The Cat family (felids) have evolved closely along side their canine counterparts, but have developed their own unique dietary requirements as a result of their own unique dietary intake. Cats, unlike dogs, are obligate carnivores, which means they must have meat in their diet to live (dogs can live on a vegetarian diet). Cats require significantly larger amounts of protein in their diet, as well as fats, and less carbohydrate and vegetable matter. Cats must have a dietary source of the amino acid taurine, which is only naturally found in meat (but easily destroyed by cooking), and the essential fatty acid arachidonic acid, also found in animal fats.
Cats have evolved as a fine tuned hunting machine, which parallels their need for fresh meat and animal fats in their diet. The structure of their bodies, teeth, claws, and digestive tracts are finely tuned to catch and process live prey. Cats, unlike dogs, will rarely touch carrion (old dead meat/carcass), and will not scavenge like dogs. They always prefer fresh meat/prey, and as such, are rarely poisoned or take baits. This is also why they can be fussy eaters, and will rarely be tricked into taking medication mixed in their food.
They have evolved to exist in the most arid environments, which is why they thrive in the Australian bush. Their urinary system has evolved to enable them to conserve water very effectively, producing a highly concentrated urine (the strong smell we all know well) and requiring only minute amounts of water each day. They do this by absorbing up to 80% of their water requirements from their live prey, and hence they need to drink very rarely. This is why I believe that the practice of feeding dry food rations to cats is totally wrong, and results in the high levels of urinary tract disorders and renal failure we see in cats today. Unless cats adapt quickly, and dramatically increase their water intake to compensate for the lack of moisture in the food, their urinary system is forced to produce more and more concentrated urine, which results in crystal formation, PH imbalance, and renal overload.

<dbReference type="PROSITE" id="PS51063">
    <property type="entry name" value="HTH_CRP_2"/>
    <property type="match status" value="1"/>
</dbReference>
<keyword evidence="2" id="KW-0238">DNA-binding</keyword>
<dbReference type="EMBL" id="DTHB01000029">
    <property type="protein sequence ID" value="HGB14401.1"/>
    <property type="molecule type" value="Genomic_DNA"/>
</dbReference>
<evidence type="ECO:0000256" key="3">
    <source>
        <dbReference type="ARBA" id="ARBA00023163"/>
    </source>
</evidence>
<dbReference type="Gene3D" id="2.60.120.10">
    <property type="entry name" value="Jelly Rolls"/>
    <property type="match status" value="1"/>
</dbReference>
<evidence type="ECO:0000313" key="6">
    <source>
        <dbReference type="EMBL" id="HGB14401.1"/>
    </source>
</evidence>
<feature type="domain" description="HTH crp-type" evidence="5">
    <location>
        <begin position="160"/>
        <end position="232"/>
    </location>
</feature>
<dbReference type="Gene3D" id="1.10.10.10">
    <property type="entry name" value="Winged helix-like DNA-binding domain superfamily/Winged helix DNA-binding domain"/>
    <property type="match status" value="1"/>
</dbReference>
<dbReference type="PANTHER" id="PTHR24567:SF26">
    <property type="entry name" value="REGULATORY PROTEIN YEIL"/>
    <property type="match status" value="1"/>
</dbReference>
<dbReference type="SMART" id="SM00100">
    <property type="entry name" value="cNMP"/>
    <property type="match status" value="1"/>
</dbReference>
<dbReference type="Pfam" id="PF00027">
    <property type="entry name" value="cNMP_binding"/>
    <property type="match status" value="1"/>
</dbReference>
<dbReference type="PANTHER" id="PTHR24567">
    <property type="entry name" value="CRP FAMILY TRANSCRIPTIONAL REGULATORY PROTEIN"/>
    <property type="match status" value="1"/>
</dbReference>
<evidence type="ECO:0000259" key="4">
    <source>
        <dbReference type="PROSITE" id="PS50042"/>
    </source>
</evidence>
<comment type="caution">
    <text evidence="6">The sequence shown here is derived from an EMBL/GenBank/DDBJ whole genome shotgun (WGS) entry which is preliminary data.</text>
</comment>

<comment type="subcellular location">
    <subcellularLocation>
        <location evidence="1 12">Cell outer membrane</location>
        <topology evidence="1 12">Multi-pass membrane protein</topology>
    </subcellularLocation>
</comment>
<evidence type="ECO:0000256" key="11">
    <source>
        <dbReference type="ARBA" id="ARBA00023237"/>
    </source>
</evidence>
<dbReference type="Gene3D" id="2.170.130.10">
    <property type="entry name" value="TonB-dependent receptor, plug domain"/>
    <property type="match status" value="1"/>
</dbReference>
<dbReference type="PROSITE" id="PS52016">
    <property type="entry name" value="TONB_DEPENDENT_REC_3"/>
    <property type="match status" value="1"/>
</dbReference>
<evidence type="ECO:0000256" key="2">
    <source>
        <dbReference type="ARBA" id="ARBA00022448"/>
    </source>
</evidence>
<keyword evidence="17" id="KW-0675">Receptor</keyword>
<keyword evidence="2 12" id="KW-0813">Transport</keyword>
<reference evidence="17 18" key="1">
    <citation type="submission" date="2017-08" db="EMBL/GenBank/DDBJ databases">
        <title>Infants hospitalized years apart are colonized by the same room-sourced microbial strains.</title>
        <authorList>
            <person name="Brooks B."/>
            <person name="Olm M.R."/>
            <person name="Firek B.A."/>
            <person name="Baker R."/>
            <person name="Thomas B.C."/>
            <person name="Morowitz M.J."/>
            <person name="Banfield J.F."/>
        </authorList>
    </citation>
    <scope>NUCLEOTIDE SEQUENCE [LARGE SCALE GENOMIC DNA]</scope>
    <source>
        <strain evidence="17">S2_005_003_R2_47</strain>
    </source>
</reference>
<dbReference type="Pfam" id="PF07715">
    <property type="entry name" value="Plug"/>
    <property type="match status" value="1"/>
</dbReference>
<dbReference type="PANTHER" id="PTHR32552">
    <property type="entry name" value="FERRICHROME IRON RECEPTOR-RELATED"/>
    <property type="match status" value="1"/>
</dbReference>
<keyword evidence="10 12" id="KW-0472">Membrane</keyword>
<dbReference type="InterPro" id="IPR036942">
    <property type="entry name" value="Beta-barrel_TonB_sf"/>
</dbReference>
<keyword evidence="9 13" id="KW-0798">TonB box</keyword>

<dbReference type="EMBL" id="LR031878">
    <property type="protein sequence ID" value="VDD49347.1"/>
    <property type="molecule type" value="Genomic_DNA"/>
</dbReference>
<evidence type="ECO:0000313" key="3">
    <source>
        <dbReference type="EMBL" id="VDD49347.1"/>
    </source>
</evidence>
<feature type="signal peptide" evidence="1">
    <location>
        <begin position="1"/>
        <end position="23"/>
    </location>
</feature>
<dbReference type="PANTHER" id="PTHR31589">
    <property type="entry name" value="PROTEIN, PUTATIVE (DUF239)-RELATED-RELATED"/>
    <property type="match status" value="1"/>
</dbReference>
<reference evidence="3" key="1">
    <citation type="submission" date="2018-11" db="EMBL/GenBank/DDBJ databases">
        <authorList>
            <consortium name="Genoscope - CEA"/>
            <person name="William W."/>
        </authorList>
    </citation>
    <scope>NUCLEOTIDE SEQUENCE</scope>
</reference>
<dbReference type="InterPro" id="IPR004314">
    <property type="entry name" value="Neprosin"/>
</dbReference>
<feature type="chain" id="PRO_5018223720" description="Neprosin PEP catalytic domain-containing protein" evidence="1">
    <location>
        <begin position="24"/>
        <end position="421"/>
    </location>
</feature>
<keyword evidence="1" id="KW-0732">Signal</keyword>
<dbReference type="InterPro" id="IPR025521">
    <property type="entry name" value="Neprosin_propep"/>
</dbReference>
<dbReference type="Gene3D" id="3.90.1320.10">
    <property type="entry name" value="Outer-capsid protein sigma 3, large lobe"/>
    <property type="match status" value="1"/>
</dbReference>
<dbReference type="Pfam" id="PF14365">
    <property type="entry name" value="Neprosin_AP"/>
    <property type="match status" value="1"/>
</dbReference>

Cats are unable to properly cope with long term dry food intake, and will not live to their full potential on this type of ration, no matter how good or expensive the product.
So what should a modern cat eat ? A diet based on high levels of fresh raw meats (high in protein and fat), with a correct balance of carbohydrate and vegetable matter. Because raw meat does not equal an entire carcass, complete with organs, digestive tract, bones and fur or feathers, additional supplements are required to “top up” the basic diet. Additional yeast, kelp, lecithin, calcium, and vitamin C can provide all the extra natural elements (vitamins, minerals, and trace elements) found in a natural live prey diet. It is important to remember that cats do ingest grass and other green matter as part of their natural diet, so this must be accounted for also, in the form of vegetables and wheat grass.
All these elements and necessary supplements are provided for in Vets All Natural Complete Mix for cats. The feeding chart is calculated on the higher need for raw meats and fat, and the mix itself is balanced to provide all the additional elements in the correct amounts. Naturally, many cats may put up a fuss if their regular food is changed, but if you are serious about good health and long life for your cats, persevere with the new diet and you will eventually convince your feline companions that fresh is best.
Note : for really fussy cats, try soaking the mix in chicken stock, and mix a few sardines in with the whole meal. Get them used to eating raw meat first, and add the mix gradually, over a week or so